Are there any technologies which you think are overhyped? Why? While I think AI and machine learning are great technologies, I do feel they are often seen as the answer to everything, which they are not! Sadly, many firms want to launch something cool and sexy, and decide to stick an ‘AI’ badge on it.

What is one unique initiative that you’ve employed over the last 12 months that you’re really proud of? I’m really proud of taking our desktop products, which have been around for more than 20 years, online. This enabled us to change our business model to a subscription service.

Are you leading a digital transformation? If so, does it emphasise customer experience and revenue growth or operational efficiency? If both, how do you balance the two? Every business is going through some form of digital transformation but less so for us as we have always been a digital business. That said, we see digital as critical to driving our customer experience and operational efficiency, and we are using our experience to help our own customers digitally transform. In fact, they are using Simul8 to help them figure out how to balance customer experience and revenue growth or operational efficiency.

What is the biggest issue that you’re helping customers with at the moment? Covid-19. Since the outbreak, we have been helping our customers, which include NHS trusts, plan for the uncertainty and use our simulation tools to help them redefine their organisation and their processes.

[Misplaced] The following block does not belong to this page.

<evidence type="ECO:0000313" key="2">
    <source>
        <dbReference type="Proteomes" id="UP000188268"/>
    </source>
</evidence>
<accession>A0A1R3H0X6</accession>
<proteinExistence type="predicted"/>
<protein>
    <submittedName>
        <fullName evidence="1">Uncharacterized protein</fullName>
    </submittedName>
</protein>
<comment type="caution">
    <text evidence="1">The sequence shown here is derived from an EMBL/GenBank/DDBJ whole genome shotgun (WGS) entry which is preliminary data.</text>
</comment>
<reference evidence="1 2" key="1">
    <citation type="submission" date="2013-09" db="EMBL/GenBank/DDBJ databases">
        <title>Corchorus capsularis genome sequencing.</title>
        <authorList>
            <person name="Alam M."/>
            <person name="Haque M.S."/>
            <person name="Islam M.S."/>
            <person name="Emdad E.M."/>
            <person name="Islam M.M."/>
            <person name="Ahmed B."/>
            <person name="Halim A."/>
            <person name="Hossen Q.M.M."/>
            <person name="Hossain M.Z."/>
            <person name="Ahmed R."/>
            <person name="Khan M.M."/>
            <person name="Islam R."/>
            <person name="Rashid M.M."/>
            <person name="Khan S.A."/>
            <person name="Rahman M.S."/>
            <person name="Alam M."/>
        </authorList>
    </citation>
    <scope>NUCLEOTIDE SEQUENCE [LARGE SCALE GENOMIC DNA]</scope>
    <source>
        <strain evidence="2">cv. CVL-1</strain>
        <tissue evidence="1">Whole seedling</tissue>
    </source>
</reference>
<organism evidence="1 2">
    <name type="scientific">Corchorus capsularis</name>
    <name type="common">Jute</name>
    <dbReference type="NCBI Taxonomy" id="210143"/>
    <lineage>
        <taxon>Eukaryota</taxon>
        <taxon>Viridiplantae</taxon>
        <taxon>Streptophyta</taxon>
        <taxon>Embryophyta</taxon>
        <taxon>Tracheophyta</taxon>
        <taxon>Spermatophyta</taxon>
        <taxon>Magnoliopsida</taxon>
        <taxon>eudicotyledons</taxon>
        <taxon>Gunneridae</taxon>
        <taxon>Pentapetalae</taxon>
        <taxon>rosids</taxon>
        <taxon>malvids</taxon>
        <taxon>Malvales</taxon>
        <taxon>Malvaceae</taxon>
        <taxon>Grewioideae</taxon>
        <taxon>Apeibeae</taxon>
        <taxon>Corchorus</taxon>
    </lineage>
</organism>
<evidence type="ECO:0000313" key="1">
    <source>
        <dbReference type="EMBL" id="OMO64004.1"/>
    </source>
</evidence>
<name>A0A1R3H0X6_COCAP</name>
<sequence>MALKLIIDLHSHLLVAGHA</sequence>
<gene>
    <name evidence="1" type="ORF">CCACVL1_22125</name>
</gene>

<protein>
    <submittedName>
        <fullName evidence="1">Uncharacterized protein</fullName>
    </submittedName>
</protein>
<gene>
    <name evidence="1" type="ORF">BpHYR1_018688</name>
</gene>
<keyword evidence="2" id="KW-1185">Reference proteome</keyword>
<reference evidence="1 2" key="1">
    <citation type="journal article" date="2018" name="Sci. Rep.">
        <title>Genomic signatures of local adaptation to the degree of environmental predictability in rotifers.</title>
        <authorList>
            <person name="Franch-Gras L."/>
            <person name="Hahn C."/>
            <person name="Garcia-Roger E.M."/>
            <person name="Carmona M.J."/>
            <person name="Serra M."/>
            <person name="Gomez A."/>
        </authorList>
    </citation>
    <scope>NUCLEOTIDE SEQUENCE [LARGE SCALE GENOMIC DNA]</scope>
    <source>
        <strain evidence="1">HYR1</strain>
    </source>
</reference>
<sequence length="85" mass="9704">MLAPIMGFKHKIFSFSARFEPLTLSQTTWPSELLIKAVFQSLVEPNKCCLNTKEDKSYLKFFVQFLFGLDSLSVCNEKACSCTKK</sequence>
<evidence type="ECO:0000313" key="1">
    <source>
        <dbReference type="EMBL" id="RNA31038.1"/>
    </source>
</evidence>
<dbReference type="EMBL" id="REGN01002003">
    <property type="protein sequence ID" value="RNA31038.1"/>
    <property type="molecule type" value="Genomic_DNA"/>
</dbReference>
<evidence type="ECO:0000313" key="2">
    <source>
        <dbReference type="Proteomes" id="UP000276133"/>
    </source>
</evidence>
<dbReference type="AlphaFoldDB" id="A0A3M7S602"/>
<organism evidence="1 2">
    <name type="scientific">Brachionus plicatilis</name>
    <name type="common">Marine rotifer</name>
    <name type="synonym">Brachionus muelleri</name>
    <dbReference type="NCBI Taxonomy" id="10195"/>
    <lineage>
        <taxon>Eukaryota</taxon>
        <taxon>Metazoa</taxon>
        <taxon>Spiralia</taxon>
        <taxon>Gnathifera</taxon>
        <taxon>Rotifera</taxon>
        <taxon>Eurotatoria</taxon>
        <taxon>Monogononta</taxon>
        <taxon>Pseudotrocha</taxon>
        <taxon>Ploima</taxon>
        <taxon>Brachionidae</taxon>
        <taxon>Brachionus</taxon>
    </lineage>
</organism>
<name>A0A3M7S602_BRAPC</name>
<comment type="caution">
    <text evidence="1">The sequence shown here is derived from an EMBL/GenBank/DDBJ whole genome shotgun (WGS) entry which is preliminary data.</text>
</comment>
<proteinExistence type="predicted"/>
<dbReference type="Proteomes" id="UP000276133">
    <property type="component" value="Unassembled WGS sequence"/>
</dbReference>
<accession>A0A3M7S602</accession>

How do you align your technology use to meet business goals? Technology is at the heart of almost every business activity these days, in some form or another, so the two things are necessarily linked.

Do you have any trouble matching product/service strategy with tech strategy? We’re a technology-led business. This is our product, but also the way we operate across all business functions, even more so now as we ramp up the use of tools such as webinars, e-Books and remote learning.

What makes an effective tech strategy? One that considers people, process and technology. Any organisation must ensure their tech strategy aligns with their wider business goals, and that it has been developed based on feedback from their customers and staff.

What predictions do you have for the role of the CTO in the future? The role of the CTO will become even more important that it is today. It will be seen as a key enabler or even a leader for other parts of the business. Technology is no longer a separate entity and there is an opportunity for CTOs to grow exponentially. We could even see the CTO role separated into more separate, specialist roles.

What has been your greatest career achievement? To become the first female Chair of ScotlandIS, and I believe the youngest. This is an organisation that supports the success of the ICT industry in Scotland.

Looking back with 20:20 hindsight, what would you have done differently? From a career perspective, I don’t think I would have done anything differently. I’m very comfortable with the CTO that I am now, and thankful not to have had the typical education route into this role. It’s enabled me to help others on that same path.